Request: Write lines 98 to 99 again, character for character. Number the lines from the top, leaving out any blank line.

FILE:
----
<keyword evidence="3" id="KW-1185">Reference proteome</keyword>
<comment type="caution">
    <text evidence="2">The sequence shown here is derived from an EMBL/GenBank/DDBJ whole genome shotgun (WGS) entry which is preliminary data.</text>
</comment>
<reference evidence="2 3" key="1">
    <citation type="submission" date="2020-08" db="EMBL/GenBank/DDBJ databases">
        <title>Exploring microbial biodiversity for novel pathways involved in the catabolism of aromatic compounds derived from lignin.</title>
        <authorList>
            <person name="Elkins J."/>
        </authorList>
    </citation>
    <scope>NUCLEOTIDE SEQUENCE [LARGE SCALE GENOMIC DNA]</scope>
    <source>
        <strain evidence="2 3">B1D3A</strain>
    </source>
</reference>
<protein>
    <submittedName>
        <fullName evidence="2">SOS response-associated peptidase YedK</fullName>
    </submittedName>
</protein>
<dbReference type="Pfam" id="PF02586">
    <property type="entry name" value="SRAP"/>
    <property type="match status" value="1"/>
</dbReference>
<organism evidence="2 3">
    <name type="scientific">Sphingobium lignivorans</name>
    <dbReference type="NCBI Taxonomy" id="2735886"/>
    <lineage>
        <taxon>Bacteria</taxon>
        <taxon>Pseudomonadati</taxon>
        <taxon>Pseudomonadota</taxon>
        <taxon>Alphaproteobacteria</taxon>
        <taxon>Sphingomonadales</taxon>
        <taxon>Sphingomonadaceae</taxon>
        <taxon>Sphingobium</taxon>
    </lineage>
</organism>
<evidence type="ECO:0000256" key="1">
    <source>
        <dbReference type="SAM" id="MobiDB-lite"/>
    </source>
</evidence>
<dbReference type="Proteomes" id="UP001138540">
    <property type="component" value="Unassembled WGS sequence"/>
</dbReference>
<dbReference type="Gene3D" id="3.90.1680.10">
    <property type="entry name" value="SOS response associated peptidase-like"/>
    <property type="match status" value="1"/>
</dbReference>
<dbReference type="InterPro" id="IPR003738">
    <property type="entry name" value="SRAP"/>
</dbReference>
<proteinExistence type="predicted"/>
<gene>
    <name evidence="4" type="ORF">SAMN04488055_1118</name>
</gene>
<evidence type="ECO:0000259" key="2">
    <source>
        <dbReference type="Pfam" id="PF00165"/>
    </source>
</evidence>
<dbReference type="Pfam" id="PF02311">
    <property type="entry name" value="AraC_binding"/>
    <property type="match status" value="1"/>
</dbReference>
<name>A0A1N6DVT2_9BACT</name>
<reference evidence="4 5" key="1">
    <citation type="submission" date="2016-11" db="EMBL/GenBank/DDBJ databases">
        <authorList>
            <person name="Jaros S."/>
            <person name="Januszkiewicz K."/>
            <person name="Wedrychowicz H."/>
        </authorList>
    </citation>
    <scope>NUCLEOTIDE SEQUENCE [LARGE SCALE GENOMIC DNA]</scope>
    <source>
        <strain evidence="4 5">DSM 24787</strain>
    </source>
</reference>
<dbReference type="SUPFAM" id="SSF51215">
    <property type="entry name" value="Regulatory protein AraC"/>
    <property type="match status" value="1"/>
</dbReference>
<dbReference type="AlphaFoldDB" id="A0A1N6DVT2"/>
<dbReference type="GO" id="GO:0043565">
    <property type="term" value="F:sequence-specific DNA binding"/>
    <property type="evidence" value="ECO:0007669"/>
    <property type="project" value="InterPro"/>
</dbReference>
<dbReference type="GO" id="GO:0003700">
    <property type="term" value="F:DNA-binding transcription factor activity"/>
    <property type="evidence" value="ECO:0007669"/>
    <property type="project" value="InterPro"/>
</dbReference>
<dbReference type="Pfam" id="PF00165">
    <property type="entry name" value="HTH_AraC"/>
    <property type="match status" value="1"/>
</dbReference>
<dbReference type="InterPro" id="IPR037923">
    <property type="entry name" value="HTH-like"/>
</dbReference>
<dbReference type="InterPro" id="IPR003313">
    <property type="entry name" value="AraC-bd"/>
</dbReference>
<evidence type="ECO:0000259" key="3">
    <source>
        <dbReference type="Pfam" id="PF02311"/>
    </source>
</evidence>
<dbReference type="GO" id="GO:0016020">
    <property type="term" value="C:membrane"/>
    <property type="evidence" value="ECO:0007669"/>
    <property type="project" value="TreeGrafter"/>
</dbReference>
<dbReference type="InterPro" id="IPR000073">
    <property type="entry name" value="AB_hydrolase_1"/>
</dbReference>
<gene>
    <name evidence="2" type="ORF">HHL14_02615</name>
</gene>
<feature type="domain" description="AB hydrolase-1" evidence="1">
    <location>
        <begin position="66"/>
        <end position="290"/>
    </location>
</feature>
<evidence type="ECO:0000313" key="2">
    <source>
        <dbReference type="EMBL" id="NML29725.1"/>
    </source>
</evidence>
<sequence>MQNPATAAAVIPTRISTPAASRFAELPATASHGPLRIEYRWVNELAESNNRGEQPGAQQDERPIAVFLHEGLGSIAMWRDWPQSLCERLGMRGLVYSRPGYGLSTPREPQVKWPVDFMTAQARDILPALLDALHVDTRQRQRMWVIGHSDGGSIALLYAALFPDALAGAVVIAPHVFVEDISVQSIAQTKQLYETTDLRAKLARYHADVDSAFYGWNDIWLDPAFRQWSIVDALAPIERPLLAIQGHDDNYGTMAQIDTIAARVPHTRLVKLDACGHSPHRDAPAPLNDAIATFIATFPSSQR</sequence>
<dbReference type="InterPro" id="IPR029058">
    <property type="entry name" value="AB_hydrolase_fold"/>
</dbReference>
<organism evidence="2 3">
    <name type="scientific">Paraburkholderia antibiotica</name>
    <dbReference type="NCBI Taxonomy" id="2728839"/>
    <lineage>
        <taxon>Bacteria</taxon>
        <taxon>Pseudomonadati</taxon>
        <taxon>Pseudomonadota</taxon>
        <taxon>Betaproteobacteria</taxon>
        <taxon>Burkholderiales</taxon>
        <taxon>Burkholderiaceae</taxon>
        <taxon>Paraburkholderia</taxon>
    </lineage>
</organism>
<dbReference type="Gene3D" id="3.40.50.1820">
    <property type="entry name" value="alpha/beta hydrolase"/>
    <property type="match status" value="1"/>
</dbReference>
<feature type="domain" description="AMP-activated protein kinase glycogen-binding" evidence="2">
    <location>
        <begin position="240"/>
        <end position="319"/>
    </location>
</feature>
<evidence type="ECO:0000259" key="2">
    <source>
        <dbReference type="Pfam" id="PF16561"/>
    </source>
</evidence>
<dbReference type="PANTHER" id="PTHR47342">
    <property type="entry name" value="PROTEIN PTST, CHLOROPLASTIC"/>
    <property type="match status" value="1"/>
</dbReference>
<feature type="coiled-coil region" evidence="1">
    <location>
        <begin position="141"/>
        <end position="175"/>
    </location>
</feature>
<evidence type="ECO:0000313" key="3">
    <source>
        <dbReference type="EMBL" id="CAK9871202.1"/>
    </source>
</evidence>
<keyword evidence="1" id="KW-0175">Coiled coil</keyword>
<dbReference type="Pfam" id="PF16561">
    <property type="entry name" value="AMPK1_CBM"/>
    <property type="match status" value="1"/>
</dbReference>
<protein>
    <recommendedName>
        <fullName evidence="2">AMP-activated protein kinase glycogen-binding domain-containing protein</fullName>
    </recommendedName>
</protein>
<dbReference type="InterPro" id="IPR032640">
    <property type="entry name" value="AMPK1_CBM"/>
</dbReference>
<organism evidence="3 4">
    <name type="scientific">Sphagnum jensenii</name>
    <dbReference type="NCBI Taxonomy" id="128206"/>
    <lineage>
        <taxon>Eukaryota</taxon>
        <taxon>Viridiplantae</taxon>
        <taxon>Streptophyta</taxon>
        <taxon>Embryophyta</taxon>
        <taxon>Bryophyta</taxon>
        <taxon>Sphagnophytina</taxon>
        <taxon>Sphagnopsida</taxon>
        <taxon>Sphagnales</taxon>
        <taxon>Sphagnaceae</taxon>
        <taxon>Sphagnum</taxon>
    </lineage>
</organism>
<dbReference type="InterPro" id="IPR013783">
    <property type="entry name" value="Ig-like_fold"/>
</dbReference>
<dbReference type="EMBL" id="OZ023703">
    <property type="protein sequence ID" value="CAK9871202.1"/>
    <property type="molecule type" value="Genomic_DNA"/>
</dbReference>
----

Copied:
    <property type="match status" value="1"/>
</dbReference>